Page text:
PurposeTherapeutic communities (TCs) assume that residents are capable of working together to overcome substance abuse and criminal behavior. Economic games allow us to study the potential of cooperative behavior in TC residents. The paper aims to discuss this issue.Design/methodology/approachThe authors analyze results from a sample of 85 corrections-based TC residents and a comparison group of 45 individuals drawn from the general population who participated in five well-known economic experiments – the dictator game, the ultimatum game, the trust game, risk attitude elicitation and time preference elicitation.FindingsTC residents keep less money in the dictator game and return more in the trust game, and prefer short-term rewards in the time preference elicitation. In the ultimatum game, nearly half of all residents refuse offers that are either too low or too high.Research limitations/implicationsWhile the study involves a sample from one TC and a comparison group, the results suggest that residents are at least comparable to the general public in generosity and appear willing on average to repay trust. A substantial minority may have difficulty accepting help.Practical implicationsRapid peer feedback is of value. Residents will be willing to offer help to peers. The TC environment may explain residents’ tendency to return money in the trust game. Residents who refuse to accept offers that are either too low or too high in the ultimatum game may also have difficulty in accepting help from peers.Social implicationsEconomic games may help to clarify guidelines for TC clinical practice.Originality/valueThis is the first use of economic games with TC residents.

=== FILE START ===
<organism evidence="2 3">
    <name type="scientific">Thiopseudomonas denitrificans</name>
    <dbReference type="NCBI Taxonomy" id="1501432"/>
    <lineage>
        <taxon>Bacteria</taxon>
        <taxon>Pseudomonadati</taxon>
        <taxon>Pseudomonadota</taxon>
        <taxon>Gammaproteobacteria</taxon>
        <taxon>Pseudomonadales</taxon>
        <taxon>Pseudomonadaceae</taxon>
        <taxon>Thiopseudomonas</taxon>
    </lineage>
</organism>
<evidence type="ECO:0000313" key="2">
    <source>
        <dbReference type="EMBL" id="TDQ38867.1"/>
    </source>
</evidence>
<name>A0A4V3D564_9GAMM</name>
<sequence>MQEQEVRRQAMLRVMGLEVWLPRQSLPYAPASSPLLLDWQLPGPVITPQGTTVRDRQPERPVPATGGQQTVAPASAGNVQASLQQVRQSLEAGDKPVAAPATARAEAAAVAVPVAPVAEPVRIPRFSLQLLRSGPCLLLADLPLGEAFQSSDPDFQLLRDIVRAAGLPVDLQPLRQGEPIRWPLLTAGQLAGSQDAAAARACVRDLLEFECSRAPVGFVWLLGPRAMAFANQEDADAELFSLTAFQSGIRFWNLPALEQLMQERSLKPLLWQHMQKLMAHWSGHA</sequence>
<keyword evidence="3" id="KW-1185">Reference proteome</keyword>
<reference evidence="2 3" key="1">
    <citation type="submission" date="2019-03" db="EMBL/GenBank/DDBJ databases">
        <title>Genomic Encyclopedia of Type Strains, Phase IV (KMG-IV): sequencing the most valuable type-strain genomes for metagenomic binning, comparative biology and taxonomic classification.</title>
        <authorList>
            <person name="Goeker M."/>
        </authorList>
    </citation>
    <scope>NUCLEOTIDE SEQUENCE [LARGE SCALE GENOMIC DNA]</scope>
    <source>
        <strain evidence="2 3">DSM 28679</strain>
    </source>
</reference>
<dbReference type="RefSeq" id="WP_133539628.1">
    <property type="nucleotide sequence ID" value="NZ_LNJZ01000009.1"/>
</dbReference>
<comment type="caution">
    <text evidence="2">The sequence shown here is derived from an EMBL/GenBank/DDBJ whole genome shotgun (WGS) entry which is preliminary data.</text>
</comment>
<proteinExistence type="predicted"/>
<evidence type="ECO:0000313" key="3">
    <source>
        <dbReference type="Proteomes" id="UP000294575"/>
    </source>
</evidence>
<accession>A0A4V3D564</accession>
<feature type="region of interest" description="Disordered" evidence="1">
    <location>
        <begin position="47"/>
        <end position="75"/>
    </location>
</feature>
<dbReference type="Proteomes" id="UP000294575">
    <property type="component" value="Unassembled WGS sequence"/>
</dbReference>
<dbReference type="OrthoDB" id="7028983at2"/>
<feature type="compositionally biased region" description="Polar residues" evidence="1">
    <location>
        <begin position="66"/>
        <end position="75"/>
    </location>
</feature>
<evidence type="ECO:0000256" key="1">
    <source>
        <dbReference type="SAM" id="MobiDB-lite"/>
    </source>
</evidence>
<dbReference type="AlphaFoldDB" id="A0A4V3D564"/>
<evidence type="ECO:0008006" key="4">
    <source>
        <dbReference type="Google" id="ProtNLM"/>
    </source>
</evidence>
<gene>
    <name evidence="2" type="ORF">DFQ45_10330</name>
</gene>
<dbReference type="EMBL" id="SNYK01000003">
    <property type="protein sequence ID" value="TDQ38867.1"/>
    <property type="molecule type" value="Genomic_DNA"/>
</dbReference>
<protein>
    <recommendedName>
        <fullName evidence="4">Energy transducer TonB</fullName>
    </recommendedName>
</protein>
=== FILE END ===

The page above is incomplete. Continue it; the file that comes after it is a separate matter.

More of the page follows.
Therapeutic Communities: The International Journal of Therapeutic Communities – Emerald Publishing
Published: Jun 11, 2018
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